(Review no 159.)
I’d never heard of global music diva Angélique Kidjo – not until last week, I thought. But then, in a feat of gormlessness, I realised I’d seen her perform live in London, just two years ago. It’s not even as though I’ve been to vast amounts of concerts in the last 20 years – I’d say I’ve been to about … four, compared with countless, or at least not currently countable, such events in the 10 years before that. I even snapped a bad, grainy pic of her together with Philip Glass, which heads up this post.
The event in question was a performance in London of the Bowie Symphonies, three works by Glass, inspired by Bowie’s late 1970s ‘Berlin Trilogy’ of post-coke addiction albums: the experimental Low, Heroes and the poppier and crappier Lodger. The final symphony was being performed for the first time. Unfortunately, this new, third part was a bit rubbish, not helped by Kidjo, who intoned Bowie lyrics weirdly (bad weird) to something of a discordant (bad discordant – I know this is Philip Glass we’re talking about here) mess. However, Kidjo is best not judged on the basis of that performance.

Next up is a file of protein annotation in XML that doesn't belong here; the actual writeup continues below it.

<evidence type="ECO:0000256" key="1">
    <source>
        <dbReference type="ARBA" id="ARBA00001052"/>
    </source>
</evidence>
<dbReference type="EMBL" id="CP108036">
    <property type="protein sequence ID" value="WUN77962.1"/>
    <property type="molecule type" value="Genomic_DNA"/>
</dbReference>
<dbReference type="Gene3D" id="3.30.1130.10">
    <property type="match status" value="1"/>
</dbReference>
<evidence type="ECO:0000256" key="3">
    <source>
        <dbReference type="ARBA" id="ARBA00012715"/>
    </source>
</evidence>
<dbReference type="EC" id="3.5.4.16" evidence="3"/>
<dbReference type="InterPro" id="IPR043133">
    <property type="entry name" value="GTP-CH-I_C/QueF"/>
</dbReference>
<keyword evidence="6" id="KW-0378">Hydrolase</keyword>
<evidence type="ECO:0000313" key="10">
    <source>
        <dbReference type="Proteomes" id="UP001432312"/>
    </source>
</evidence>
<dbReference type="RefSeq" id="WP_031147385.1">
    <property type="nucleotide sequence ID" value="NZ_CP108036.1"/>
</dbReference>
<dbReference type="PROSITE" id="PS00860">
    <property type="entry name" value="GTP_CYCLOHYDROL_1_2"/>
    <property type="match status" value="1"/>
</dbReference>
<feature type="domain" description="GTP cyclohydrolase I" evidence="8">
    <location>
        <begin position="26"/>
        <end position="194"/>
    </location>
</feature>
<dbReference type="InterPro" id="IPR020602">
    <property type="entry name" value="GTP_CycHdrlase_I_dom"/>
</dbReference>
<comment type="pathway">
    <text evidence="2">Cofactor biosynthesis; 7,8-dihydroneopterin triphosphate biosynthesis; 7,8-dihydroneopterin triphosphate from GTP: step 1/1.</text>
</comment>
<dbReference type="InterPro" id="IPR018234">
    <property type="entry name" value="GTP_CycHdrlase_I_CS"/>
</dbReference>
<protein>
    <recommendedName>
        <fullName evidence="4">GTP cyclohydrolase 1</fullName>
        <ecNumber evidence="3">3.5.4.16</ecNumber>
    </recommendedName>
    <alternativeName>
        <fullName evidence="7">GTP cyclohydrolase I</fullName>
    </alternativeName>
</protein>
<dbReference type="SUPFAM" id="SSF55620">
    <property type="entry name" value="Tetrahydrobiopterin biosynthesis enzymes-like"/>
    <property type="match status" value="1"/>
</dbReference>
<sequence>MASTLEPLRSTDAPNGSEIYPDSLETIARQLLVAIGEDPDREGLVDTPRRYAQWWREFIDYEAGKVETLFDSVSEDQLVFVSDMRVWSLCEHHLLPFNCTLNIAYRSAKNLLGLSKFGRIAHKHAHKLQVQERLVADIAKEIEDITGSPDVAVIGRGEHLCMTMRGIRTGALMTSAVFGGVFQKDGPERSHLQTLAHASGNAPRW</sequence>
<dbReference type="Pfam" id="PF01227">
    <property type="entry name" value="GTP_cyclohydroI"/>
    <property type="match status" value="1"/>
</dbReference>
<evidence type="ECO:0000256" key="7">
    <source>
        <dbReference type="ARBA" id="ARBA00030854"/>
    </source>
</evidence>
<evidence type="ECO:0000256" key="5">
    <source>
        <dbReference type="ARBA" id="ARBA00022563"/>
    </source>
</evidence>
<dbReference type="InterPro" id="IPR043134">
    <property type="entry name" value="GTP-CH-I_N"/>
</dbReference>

Kidjo’s native Benin is a small West African state, which sits between Togo and Nigeria, and is famed for its drumming. Conflict in Benin led her to move to Paris in her early 20s, where she studied music and soon met Jean Hebrail, a musician and producer. They married in 1987, and much of her music has been composed with him.
Kidjo, now 60, has already had a long career, and last week released her 14th album, Mother Nature. She has a distinctive, strong voice, and often utilises Benin’s traditional Zilin vocal technique, described as a blues-like technique originating in the Fon heartland of central Benin.
Her work is hugely eclectic and impossible to pigeonhole, partly because she is a highly collaborative artist, and partly because she has produced work across such a wide variety of musical genres. She has won a fistful of Grammy’s, the most recent in 2020, for an album based on the work of the Cuban “Queen of Salsa” Celia Cruz, whose music Kidjo reinterpreted with an Afrobeat spin.
As well as working with Glass on earlier pieces, based on traditional Yoruba songs, she has also covered the African-influenced Talking Heads album Remain in Light, including the wonderful Once in a Lifetime (“you may find yourself in a beautiful house, with a beautiful wife, and you may ask yourself, how did I get here?“), Bob Dylan’s Lay Lady Lay, the Rolling Stones’ Give me Shelter (accompanied by Joss Stone) and Bob Marley’s Redemption Song. But she’s also recorded a song based on Ravel’s Bolero, performed with the Luxembourg Philharmonic, and dueted with Peter Gabriel and Ziggy Marley, while on her new, environmentally campaigning album, has collaborated with Zambian rapper Sampa the Great and Nigerian Afropop singer Yemi Alade, as well as the man whose name is forever synonymous with tantric sex, Sting.